“Man Made Clouds” is a sum of nearly 500 pages on the clouds made by man, autumn present from the duo of artists and designers HeHe. Pollution and environmental disasters pass through the sieve of the first smokable book. Chosen extracts for Makery.
With Man Made Clouds the duo of artists HeHe (Helen Evans and Heiko Hansen) looks back on more than a decade of works questioning the relation between man and his environment. Do clean clouds still exist? The British Helen Evans and the German Heiko Hansen, based in Paris, are working on visualizing the effects of pollution, the paradoxes of energy, environmental disasters. From oil platforms to nuclear power stations, from cars to incinerators, they explore the hidden face of emissions due to man. In order to encourage you to discover their work, Makery presents you with extracts on the issue of tobacco. First because the book itself is a homemade prototype consisting of sheets of paper 100% composed of organic tobacco. Also because they dedicated a chapter to “smoke signals”, from non toxic smoke designed for the theatre stage to effects of vaping on “cloud hunters”.
Note on the development and production of the tobacco paper, Polinnaria 2009–2015 (page 475)
“Man Made Clouds is also a work of craft. Each book contains an ex libris made by hand from 100% organic tobacco, specially cultivated in the soil of Pollinaria, Abruzzo, Italy. Each tobacco leaf was dried, cooked and transformed into paper using artisanal paper-making techniques. In this single page two artefacts meet: paper as a carrier of information and tobacco ready for consumption. Man Made Clouds is a book about the image of man-made emissions and it is an object which can, at least in part, volatilise into the air. Please smoke.
“This is the story of the quest to create a fully smokeable paper for use in the book Man Made Clouds, made solely from 100% organic Nicotiana tabacum bre. In the course of its production this archival pH neutral paper has only been in temporary contact with soda ash, organic vinegar and water and has no other ingredients than the walnut ink used to stamp its logo. The tobacco leaves were cultivated, cropped and cured in Italy, and then cooked, pulped, moulded, pressed, dried and trimmed into A6 sheets in England. This would be the rst ever page of organic tobacco paper, free of additives.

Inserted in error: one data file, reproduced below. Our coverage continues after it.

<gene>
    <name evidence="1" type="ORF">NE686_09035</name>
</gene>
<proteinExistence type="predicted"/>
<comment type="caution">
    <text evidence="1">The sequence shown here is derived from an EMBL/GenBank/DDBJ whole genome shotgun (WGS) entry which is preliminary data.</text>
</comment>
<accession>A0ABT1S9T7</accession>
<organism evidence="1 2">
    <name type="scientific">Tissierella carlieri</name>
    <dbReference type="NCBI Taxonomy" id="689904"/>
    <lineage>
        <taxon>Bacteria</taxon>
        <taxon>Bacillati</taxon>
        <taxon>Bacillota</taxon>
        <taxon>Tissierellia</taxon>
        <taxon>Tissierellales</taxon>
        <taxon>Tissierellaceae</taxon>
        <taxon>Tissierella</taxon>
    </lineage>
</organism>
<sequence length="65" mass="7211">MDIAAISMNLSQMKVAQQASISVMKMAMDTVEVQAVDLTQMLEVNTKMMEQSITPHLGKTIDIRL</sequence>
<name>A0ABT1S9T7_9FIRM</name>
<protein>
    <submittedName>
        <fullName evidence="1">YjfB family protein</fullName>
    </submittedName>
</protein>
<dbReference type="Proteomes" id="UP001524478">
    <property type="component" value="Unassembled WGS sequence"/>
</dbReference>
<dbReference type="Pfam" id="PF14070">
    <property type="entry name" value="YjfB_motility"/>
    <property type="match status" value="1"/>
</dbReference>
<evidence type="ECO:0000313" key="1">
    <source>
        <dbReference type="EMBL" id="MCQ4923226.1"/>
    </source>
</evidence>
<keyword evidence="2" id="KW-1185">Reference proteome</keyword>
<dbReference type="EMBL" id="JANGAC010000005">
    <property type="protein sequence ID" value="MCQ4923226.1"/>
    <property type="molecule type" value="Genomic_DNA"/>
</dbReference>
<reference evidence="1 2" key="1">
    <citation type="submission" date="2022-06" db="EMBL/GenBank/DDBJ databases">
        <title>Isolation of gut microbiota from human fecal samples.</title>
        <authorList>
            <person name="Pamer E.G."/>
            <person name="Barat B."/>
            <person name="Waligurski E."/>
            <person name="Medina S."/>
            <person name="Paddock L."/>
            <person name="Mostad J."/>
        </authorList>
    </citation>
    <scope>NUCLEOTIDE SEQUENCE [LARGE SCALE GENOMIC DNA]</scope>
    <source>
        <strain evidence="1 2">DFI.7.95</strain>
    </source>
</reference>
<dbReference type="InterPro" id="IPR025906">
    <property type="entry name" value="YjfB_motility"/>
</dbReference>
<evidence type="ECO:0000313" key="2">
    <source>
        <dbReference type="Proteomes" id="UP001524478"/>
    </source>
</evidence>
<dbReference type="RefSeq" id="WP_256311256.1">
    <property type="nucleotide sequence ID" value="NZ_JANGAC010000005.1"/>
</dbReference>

“In August 2009, during their residency at Pollinaria to begin work on the Man Made Clouds book, HeHe proposed to farm organic tobacco to make paper for the book. In November 2009 the first tobacco paper production meeting took place at Cartiera Artem factory in Fabriano, the historical centre of Italian paper-making, and by February 2010 the rst prototypes were produced. Meanwhile land was prepared at Pollinaria, and in May forty-nine people gathered to plant one thousand ve hundred and sixty organic Burley tobacco seedlings. Between July and October that year four harvests of tobacco leaves were made, which were hung to dry and cure.
“Prototypes of paper made from these leaves were found to be too brittle and weak. HeHe conducted experiments in their Paris kitchen, using apple pectin and alginic acid in the process. In September 2012 Vaseem Bhatti at EHQuestionmark studio, Pollinaria’s creative director based in Manchester, o ered to build a tobacco paper research and production facility from scratch. In April 2014 the first shipment of tobacco leaves arrived in England from Italy. Research continued throughout June and July 2014 into methods of cooking the leaves, building utensils and experimenting with drying processes, in spite of a number of setbacks including a burglary, the presence of Lasioderma serricorne (tobacco eating beetle), a refusal to share knowledge by the Paper Science department at Manchester University’s School of Materials due to a blanket ban on all tobacco related research and the problem of extracting toxic fumes from the workshop after a case of nicotine poisoning.
“In December, the Greater Manchester Police Drug Squad made a surprise dawn raid on the factory, suspecting the cultivation of drugs, then bizarrely, that the paper being manufactured was intended to conceal illicit substances. All charges against Vaseem Bhatti were eventually dropped, as the sniffer dogs’ evidence came up negative.
“By June 2015 the new tobacco paper production was nalised. One hand-made page is enclosed within this book.”
HeHe (pages 77 à 79)